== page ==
The laws and legislation regarding Japanese knotweed differ depending on which part of the UK you are in. The Wildlife and Countryside Act 1981 refers to England, Wales and Northern Ireland whereas Scotland is covered under the Wildlife and Natural Environment (Scotland) Act 2011.

What if Japanese knotweed encroaches on your land?

You should consult with your neighbour about how they plan to deal with the Japanese knotweed issue. Without causing a dispute, highlight why Japanese knotweed is a problem. Do not seek legal action straight away as your neighbour may not be aware of the issue. From our experience, it is very common to find that most people do not know what Japanese knotweed is.

Japanese knotweed legislation in the UK

Although it is not against the law to have Japanese knotweed on your land the law regarding Japanese knotweed states that it is an offence to cause it to spread. Due to the destructive nature of the invasive weed, if Japanese knotweed spreads encroaches onto your neighbour’s land you can be charged and receive:

 • A conviction, a fine of up to £5,000 and / or six months in prison

 • A conviction on indictment to a fine and / or imprisonment of up to 2 years.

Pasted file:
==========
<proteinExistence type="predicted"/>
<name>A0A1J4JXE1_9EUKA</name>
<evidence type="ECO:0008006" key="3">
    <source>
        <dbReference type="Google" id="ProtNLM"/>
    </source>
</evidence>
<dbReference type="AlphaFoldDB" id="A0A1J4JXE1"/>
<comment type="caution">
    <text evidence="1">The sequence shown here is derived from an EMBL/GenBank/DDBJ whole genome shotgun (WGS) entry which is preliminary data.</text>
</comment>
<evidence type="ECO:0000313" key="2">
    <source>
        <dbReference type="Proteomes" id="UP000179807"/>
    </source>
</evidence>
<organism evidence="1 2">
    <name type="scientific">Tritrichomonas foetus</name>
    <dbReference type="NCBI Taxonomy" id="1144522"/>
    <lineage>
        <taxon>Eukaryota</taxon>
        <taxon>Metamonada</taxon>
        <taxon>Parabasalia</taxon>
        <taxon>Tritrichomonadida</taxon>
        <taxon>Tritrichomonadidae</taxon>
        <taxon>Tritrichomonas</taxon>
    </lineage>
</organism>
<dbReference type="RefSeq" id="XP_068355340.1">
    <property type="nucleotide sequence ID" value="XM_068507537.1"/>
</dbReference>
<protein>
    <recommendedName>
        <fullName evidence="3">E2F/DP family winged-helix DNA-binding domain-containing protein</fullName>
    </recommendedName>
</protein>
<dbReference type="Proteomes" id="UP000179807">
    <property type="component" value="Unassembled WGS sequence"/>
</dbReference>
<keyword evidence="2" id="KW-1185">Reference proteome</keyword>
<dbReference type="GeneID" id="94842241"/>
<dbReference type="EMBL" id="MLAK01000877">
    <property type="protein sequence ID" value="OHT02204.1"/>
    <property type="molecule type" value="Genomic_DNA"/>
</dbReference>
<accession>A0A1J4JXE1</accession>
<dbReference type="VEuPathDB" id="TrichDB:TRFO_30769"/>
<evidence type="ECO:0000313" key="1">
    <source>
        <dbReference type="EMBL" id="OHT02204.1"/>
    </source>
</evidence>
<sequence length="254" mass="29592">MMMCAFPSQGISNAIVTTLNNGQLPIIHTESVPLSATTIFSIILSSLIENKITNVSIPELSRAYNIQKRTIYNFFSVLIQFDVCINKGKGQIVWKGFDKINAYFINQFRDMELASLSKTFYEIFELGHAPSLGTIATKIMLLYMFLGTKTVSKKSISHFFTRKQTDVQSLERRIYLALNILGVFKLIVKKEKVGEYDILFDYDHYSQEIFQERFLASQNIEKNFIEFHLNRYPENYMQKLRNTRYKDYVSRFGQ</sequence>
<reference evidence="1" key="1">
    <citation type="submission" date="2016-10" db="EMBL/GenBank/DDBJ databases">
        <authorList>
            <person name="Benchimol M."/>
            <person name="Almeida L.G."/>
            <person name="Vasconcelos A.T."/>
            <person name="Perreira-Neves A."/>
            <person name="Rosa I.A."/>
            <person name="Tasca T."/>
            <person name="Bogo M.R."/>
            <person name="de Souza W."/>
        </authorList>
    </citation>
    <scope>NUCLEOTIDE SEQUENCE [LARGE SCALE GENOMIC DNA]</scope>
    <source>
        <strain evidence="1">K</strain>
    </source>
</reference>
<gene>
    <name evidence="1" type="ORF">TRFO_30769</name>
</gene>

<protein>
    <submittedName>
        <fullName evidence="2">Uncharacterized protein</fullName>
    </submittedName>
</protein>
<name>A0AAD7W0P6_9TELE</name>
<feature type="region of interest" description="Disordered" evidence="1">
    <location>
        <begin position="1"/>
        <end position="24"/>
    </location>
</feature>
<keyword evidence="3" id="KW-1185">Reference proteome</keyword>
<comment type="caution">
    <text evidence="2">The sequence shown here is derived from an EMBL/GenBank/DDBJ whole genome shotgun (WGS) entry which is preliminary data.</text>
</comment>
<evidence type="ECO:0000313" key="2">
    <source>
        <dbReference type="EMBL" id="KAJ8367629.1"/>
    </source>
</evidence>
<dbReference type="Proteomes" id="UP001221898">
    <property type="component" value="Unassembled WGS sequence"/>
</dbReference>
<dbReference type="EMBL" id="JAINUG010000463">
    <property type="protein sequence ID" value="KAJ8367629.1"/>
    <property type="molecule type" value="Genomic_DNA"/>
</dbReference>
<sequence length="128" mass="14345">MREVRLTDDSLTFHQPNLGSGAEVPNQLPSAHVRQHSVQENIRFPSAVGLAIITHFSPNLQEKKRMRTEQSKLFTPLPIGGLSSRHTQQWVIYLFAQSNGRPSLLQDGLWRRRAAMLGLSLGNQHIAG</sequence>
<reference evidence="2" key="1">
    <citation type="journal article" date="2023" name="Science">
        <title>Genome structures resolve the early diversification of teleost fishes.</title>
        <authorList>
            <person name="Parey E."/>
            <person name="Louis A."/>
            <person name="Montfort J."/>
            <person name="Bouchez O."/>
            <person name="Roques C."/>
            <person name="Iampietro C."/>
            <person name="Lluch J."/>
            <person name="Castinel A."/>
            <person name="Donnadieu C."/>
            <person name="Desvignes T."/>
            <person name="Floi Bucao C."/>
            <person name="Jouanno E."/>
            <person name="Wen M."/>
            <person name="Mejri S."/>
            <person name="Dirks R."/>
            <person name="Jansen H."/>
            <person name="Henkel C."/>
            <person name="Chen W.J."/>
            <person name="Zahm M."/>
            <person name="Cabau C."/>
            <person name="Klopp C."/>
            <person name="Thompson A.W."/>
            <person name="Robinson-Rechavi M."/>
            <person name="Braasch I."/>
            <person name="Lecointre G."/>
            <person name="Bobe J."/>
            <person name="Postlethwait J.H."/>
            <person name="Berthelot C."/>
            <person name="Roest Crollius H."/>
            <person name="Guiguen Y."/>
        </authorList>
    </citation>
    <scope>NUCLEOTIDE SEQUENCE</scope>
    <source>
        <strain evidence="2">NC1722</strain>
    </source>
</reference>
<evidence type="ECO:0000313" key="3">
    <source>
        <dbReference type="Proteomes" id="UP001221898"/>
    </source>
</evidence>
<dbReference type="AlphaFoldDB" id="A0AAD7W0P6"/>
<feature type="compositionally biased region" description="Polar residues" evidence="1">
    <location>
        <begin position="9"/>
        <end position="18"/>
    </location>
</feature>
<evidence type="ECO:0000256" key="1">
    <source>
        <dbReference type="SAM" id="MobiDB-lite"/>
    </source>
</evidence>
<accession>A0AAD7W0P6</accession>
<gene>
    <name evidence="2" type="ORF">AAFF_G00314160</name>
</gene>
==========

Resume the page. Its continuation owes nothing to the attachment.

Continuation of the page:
Japanese knotweed legislation in Scotland

On July 2nd 2012, the Wildlife and Natural Environment (Scotland) Act 2011 came into force that has implemented further controls than the existing Wildlife and Countryside Act 1981 provided. The new Japanese knotweed legislation states that it is an offence to intentionally plant Japanese knotweed, or any invasive species, in the wild that is out with its native range. This stands for whether it is planted either intentionally or unintentionally.

The full Code of Practice on Non-Native Species in Scotland can be viewed on the The Scottish Government’s website.

The law regarding the disposal of Japanese Knotweed

There are many legal factors affecting the disposal of Japanese Knotweed. Legislation states that Japanese Knotweed is classed as controlled waste and if not disposed of correctly may lead to prosecution under section 34 of the Environmental Protection Act (EPA) 1990.

Any cut Japanese Knotweed material and soil that contain rhizomes must be disposed of as a controlled waste. This means that they must be taken to a licensed landfill site. If you are transporting Japanese Knotweed waste you need a Waste Carrier’s license. Failure to show the license you can be issued with a Fixed Penalty Notice of £300.

The Scottish Environment Protection Agency (SEPA) can enforce the Wildlife and Countryside Act (WCA) if they believe a waste offence has been committed. SEPA should also be contacted before any treatment or movement of Japanese Knotweed or Knotweed contaminated soil.

japanese knotweed

If Japanese knotweed encroaches on my land, what is my neighbours responsibilty?

In the unfortunate instance that a neighbouring property is responsible for Japanese knotweed encroaching onto you property, then a Species Control Agreegment (SCA) can be entered into between all persons involved. Failure of a responsible party to recognise a SCA can result in a Species Control Order (SCO) being issued under the Non-Native Specis Code of Practice.